Soviet Union, June 1972-August 1974
U.S. Government Printing Office, 2012 - History - 1095 pages
The Foreign Relations of the United States series presents the official documentary historical record of major foreign policy decisions and significant diplomatic activity of the United States Government.
This volume is part of a subseries of the Foreign Relations of the United States that documents the most significant foreign policy issues and major decisions of the administrations of Richard M. Nixon and Gerald R. Ford. Five volumes in this subseries, volumes XII through XVI, cover U.S. relations with the Soviet Union. This specific volume documents United States policy toward Soviet Union from June 1972 until August 1974, following closely the development of the administration's policy of Détente and culminating with President Nixon's resignation in August 1974.
This volume continues the practice of covering U.S.-Soviet relations in a global context, highlighting conflict and collaboration between the two superpowers in the era of Détente. Chronologically, it follows volume XIV, Soviet Union, October 1971- May 1972, which documents the May 1972 Moscow Summit between President Nixon and Soviet leader Leonid Brezhnev. This volume includes numerous direct personal communications between Nixon and Brezhnev covering a host of issues, including clarifying the practical application of the SALT I and ABM agreements signed in Moscow. Other major themes covered include the war in Indochina, arms control, the Conference on Security and Cooperation in Europe (CSE), commercial relations and most-favored-nation status, grain sales, the emigration of Soviet Jews, Jackson-Vanik legislation, and the October 1973 Arab-Israeli war.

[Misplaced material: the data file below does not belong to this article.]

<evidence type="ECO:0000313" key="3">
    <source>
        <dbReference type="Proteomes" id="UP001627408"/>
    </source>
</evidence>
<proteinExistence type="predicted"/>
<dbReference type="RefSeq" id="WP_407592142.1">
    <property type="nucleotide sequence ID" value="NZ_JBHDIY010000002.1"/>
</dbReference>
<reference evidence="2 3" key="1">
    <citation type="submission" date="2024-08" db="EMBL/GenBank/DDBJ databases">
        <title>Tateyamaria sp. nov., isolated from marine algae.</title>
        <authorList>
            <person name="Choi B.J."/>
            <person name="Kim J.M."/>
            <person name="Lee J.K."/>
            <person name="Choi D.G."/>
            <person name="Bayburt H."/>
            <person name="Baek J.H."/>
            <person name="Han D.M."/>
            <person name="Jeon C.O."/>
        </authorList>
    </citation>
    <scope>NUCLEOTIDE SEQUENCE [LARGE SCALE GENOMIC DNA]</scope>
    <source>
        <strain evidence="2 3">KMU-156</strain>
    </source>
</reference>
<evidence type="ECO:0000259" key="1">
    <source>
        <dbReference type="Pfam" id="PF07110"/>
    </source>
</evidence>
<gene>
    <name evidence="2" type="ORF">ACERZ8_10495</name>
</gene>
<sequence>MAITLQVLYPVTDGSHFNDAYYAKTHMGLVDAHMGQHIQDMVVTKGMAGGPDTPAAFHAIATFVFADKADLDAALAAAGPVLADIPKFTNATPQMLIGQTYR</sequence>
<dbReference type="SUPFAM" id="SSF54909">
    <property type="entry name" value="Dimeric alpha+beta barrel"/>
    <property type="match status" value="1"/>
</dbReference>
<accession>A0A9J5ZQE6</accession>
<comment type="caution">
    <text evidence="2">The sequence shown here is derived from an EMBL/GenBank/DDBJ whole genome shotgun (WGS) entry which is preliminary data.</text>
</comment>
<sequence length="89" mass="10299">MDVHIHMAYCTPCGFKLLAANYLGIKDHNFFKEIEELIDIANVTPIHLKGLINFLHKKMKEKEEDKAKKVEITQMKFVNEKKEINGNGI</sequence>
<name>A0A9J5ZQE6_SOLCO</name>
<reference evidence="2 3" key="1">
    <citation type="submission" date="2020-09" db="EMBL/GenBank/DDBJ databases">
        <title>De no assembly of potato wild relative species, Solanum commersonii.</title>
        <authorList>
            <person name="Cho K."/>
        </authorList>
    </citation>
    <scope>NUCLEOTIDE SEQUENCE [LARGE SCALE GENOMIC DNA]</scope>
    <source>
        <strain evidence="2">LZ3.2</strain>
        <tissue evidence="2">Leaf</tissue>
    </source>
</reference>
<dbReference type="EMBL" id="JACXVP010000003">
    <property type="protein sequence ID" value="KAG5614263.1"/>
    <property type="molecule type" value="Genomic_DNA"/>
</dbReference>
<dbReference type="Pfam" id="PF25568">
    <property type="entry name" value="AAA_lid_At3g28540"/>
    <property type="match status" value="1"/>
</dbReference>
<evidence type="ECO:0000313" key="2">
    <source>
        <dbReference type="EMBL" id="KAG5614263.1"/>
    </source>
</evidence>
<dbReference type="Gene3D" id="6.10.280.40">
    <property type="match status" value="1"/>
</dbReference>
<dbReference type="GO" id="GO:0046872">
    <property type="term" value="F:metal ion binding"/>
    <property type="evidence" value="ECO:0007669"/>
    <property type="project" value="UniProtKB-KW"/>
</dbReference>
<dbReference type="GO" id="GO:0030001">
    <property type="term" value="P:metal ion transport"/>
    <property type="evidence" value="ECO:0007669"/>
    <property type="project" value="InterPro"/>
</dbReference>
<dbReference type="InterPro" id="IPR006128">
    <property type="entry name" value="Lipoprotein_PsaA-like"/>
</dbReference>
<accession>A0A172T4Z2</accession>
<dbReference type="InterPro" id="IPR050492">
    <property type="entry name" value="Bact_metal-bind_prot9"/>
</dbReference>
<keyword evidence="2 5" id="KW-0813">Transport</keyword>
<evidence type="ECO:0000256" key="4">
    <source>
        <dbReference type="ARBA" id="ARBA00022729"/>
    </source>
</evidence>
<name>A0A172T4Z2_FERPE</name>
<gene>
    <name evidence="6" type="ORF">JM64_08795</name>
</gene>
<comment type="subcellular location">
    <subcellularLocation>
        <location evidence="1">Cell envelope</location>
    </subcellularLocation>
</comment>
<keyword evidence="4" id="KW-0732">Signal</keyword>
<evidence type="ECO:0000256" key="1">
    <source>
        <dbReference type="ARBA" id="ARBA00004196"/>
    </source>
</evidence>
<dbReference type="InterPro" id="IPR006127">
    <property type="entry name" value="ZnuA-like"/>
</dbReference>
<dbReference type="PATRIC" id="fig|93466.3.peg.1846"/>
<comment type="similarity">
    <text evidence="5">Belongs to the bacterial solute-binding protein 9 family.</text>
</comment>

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... Republican nominee in the 1964 Presidential election Grechko , Andrey Antonovich , Soviet Defense Minister Gromyko , Andrei A. , Soviet Foreign Minister Guzhenko , Timofey , Soviet Minister of Maritime Fleet 量) Haig , Alexander M.
Indeed Foreign Minister Gromyko is coming to your country soon and we expect then you will give us some formulations , ideas on what to do . Dr. Kissinger : We believe after the election we will be much freer to act than we are now .
Mr. Foreign Minister , you have an astonishing range of experience in your career . FM Gromyko : At Yalta , Stalin was having dinner with us . We were all sitting around a table like this . Beria ' was sitting here , and Molotov and ...
Ambassador Dobrynin : Did he order papers from the Foreign Ministry ? He did not have good relations with Molotov . FM Gromyko : Probably . I was in Washington and I was not yet his deputy . Ambassador Dobrynin : The Foreign Minister ...
PARTICIPANTS The President Soviet Foreign Minister Gromyko Soviet Ambassador Dobrynin Dr. Henry A. Kissinger , Assistant to the President for National Security Affairs The conversation began with social talk comparing Camp David to ...